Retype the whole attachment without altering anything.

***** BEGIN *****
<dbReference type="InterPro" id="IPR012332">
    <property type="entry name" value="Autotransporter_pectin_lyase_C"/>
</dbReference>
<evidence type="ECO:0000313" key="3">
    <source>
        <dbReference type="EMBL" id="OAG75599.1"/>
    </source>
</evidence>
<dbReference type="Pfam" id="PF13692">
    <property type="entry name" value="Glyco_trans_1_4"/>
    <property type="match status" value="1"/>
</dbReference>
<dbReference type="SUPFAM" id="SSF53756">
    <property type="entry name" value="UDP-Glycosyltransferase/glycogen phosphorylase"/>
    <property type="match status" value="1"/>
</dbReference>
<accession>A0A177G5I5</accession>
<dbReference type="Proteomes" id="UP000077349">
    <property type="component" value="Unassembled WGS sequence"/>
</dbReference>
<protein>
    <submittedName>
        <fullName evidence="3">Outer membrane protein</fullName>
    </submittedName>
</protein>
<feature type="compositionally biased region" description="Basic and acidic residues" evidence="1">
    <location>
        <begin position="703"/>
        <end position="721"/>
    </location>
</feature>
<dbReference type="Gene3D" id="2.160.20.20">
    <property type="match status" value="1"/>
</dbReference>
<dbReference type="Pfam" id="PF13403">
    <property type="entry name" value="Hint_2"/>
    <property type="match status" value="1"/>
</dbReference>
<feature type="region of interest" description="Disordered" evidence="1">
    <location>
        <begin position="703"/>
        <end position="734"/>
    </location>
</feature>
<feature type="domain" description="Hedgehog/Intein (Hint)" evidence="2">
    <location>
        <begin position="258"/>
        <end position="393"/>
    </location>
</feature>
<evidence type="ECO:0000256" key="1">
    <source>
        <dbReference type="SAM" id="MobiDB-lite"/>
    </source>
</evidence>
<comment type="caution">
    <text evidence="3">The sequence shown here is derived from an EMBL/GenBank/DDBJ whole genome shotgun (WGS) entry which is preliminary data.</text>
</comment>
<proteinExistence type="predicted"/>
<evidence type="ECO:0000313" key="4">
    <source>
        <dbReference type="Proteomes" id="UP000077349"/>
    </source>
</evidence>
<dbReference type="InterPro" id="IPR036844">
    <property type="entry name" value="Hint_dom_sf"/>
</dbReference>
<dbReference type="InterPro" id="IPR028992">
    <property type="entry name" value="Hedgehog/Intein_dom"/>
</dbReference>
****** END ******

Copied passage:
<dbReference type="InterPro" id="IPR012332">
    <property type="entry name" value="Autotransporter_pectin_lyase_C"/>
</dbReference>
<evidence type="ECO:0000313" key="3">
    <source>
        <dbReference type="EMBL" id="OAG75599.1"/>
    </source>
</evidence>
<dbReference type="Pfam" id="PF13692">
    <property type="entry name" value="Glyco_trans_1_4"/>
    <property type="match status" value="1"/>
</dbReference>
<dbReference type="SUPFAM" id="SSF53756">
    <property type="entry name" value="UDP-Glycosyltransferase/glycogen phosphorylase"/>
    <property type="match status" value="1"/>
</dbReference>
<accession>A0A177G5I5</accession>
<dbReference type="Proteomes" id="UP000077349">
    <property type="component" value="Unassembled WGS sequence"/>
</dbReference>
<protein>
    <submittedName>
        <fullName evidence="3">Outer membrane protein</fullName>
    </submittedName>
</protein>
<feature type="compositionally biased region" description="Basic and acidic residues" evidence="1">
    <location>
        <begin position="703"/>
        <end position="721"/>
    </location>
</feature>
<dbReference type="Gene3D" id="2.160.20.20">
    <property type="match status" value="1"/>
</dbReference>
<dbReference type="Pfam" id="PF13403">
    <property type="entry name" value="Hint_2"/>
    <property type="match status" value="1"/>
</dbReference>
<feature type="region of interest" description="Disordered" evidence="1">
    <location>
        <begin position="703"/>
        <end position="734"/>
    </location>
</feature>
<feature type="domain" description="Hedgehog/Intein (Hint)" evidence="2">
    <location>
        <begin position="258"/>
        <end position="393"/>
    </location>
</feature>
<evidence type="ECO:0000256" key="1">
    <source>
        <dbReference type="SAM" id="MobiDB-lite"/>
    </source>
</evidence>
<comment type="caution">
    <text evidence="3">The sequence shown here is derived from an EMBL/GenBank/DDBJ whole genome shotgun (WGS) entry which is preliminary data.</text>
</comment>
<proteinExistence type="predicted"/>
<evidence type="ECO:0000313" key="4">
    <source>
        <dbReference type="Proteomes" id="UP000077349"/>
    </source>
</evidence>
<dbReference type="InterPro" id="IPR036844">
    <property type="entry name" value="Hint_dom_sf"/>
</dbReference>
<dbReference type="InterPro" id="IPR028992">
    <property type="entry name" value="Hedgehog/Intein_dom"/>
</dbReference>